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Readers of all ages love to be transported from everyday life, and a good mystery story is the perfect escape. In this limited space, though, I can’t even begin to introduce authors such as Edgar Allen Poe, Sir Arthur Conan Doyle and Agatha Christie. But hopefully today’s five sites will teach you a bit about this popular genre, and either introduce you to an new author or reacquaint you with one you’ve long ignored.
Beginner’s Guide to Mystery
“Are you new to the mystery genre? Feeling lost when your friends start talking about their favorite mysteries? No need to worry, we can help you familiarize yourself with the territory.” The Mystery Books guide at About.com explains basic forensics, police procedures and everything you wanted to know about real PI’s (private investigators.) On the left hand menu, you’ll also find links to articles on juvenile mysteries and teacher resources.
TheCase.com for Kids
TheCase.com for Kids brings you “mysteries to solve, scary stories, magic tricks, and contests.” Rather than focus on mystery books, TheCase.com publishes short original who-done-its in several formats: Solve-It, Quick Solve-It and Chiller. The monthly mystery writing contest (for kids under twelve) consists of a fifty-word story starter to be crafted into a mini-mystery. Winning entries are published online.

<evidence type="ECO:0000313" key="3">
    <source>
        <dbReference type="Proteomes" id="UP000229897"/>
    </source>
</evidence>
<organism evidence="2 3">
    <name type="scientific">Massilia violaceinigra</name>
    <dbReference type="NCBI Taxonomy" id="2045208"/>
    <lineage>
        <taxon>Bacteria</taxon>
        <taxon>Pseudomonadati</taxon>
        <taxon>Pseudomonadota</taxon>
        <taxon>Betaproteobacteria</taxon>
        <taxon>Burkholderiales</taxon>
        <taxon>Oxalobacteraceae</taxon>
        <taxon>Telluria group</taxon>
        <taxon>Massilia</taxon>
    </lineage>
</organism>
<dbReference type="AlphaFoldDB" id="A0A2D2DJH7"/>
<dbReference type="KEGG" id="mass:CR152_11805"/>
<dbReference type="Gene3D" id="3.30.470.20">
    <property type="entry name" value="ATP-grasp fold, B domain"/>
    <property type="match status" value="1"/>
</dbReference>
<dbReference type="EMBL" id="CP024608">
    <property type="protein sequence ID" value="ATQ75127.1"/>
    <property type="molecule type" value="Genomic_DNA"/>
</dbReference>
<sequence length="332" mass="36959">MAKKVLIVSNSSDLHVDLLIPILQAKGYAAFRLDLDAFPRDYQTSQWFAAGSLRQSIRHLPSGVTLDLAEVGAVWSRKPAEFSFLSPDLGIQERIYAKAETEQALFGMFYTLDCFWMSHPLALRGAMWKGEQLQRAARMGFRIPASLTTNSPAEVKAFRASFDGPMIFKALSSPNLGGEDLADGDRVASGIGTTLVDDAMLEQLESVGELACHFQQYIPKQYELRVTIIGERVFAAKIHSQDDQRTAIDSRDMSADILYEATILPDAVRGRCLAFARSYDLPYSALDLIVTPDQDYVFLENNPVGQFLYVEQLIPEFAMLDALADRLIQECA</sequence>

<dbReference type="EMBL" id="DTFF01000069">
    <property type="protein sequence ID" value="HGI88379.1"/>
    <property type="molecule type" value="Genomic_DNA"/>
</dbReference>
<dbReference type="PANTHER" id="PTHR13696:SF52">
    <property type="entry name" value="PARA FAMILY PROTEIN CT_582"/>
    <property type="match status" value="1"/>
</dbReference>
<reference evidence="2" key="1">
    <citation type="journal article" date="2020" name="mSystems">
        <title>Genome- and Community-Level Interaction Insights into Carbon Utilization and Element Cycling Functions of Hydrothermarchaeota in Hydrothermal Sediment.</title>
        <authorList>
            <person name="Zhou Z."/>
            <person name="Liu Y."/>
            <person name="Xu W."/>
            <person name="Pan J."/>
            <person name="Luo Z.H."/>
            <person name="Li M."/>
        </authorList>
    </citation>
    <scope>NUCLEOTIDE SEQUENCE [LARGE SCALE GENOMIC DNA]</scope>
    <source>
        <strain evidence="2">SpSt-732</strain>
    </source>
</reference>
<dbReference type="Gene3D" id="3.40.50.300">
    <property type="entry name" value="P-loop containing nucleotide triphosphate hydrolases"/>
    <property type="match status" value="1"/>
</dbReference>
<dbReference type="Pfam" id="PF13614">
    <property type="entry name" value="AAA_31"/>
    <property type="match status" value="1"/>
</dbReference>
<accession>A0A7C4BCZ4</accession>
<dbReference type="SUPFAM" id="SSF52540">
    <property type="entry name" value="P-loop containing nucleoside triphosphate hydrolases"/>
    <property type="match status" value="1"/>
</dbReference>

What if the Hardy Boys or Sherlock Holmes had Internet access? Bruce Balan’s Cyber.Kdz series is the first juvenile mystery to include junior sleuths from around the world who use the Internet as a communication and research tool. At the Cyber.Kdz site you can read chapters from the six books, meet the seven characters and peruse the Cyber.Kdz slang dictionary. Working as I do on the Internet all day long, it’s great to see the Net integrated into a good story line for cyber-saavy readers (grades three to six.)
Mystery Greats Time Line
“The fascination with mystery and crime can be traced back to Ancient Greece, where playwrights like Sophocles and Euripides enthralled the local citizenry with their plays combining mystery and drama. In first-century B.C. Rome, Cicero argued passionately in court in defense of accused criminals, captivating Romans with his speeches. Read our evolution of the mystery in Time Line, and you’ll see that the Ancient Greeks and Romans weren’t so different from modern-day mystery fans.” This captivating time line is just a taste of all that the fabulous MysteryNet has to offer. It’s my pick of the day!
“In 1930, an American heroine was born — a teenage detective named Nancy Drew. In the nearly seven decades that have since passed, Nancy has matured from sixteen to eighteen years old while solving over 350 mysteries.” I am one of the many generations of girls that loved Nancy’s can-do attitude, and although my daughter has yet to be bitten by the Nancy Drew bug, I am hoping she will soon. NancyDrew.com features an interactive mystery, chapters from selected books, a Shockwave game, discussion board and Nancy Drew lesson plans.